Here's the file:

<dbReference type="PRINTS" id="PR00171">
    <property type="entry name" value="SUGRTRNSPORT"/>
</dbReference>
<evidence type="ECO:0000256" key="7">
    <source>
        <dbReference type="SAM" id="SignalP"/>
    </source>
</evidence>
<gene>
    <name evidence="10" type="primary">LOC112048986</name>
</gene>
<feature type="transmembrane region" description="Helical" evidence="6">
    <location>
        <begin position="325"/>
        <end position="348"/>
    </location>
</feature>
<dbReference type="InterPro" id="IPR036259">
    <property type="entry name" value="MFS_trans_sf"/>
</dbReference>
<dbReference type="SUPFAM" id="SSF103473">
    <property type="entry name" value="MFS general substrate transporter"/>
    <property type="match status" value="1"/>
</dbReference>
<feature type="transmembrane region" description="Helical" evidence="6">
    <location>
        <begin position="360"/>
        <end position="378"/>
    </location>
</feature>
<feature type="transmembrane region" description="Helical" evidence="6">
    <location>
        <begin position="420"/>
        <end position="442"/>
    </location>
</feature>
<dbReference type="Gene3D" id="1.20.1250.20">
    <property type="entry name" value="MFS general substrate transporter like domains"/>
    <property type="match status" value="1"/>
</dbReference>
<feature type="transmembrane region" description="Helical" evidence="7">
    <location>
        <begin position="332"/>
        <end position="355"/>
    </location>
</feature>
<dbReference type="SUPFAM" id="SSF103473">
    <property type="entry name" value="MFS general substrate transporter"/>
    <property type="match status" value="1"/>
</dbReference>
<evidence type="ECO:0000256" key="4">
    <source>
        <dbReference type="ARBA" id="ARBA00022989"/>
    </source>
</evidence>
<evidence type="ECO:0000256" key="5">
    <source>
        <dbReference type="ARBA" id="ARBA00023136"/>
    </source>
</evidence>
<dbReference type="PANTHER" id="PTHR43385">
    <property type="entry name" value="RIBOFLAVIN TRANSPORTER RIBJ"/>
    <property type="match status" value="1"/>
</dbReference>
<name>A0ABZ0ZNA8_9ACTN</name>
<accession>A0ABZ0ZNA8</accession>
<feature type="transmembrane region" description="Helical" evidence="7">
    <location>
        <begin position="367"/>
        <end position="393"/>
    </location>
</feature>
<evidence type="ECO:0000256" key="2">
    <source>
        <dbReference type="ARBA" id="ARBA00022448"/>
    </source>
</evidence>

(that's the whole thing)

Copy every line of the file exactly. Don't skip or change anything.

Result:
<dbReference type="PRINTS" id="PR00171">
    <property type="entry name" value="SUGRTRNSPORT"/>
</dbReference>
<evidence type="ECO:0000256" key="7">
    <source>
        <dbReference type="SAM" id="SignalP"/>
    </source>
</evidence>
<gene>
    <name evidence="10" type="primary">LOC112048986</name>
</gene>
<feature type="transmembrane region" description="Helical" evidence="6">
    <location>
        <begin position="325"/>
        <end position="348"/>
    </location>
</feature>
<dbReference type="InterPro" id="IPR036259">
    <property type="entry name" value="MFS_trans_sf"/>
</dbReference>
<dbReference type="SUPFAM" id="SSF103473">
    <property type="entry name" value="MFS general substrate transporter"/>
    <property type="match status" value="1"/>
</dbReference>
<feature type="transmembrane region" description="Helical" evidence="6">
    <location>
        <begin position="360"/>
        <end position="378"/>
    </location>
</feature>
<feature type="transmembrane region" description="Helical" evidence="6">
    <location>
        <begin position="420"/>
        <end position="442"/>
    </location>
</feature>
<dbReference type="Gene3D" id="1.20.1250.20">
    <property type="entry name" value="MFS general substrate transporter like domains"/>
    <property type="match status" value="1"/>
</dbReference>
<feature type="transmembrane region" description="Helical" evidence="7">
    <location>
        <begin position="332"/>
        <end position="355"/>
    </location>
</feature>
<dbReference type="SUPFAM" id="SSF103473">
    <property type="entry name" value="MFS general substrate transporter"/>
    <property type="match status" value="1"/>
</dbReference>
<evidence type="ECO:0000256" key="4">
    <source>
        <dbReference type="ARBA" id="ARBA00022989"/>
    </source>
</evidence>
<evidence type="ECO:0000256" key="5">
    <source>
        <dbReference type="ARBA" id="ARBA00023136"/>
    </source>
</evidence>
<dbReference type="PANTHER" id="PTHR43385">
    <property type="entry name" value="RIBOFLAVIN TRANSPORTER RIBJ"/>
    <property type="match status" value="1"/>
</dbReference>
<name>A0ABZ0ZNA8_9ACTN</name>
<accession>A0ABZ0ZNA8</accession>
<feature type="transmembrane region" description="Helical" evidence="7">
    <location>
        <begin position="367"/>
        <end position="393"/>
    </location>
</feature>
<evidence type="ECO:0000256" key="2">
    <source>
        <dbReference type="ARBA" id="ARBA00022448"/>
    </source>
</evidence>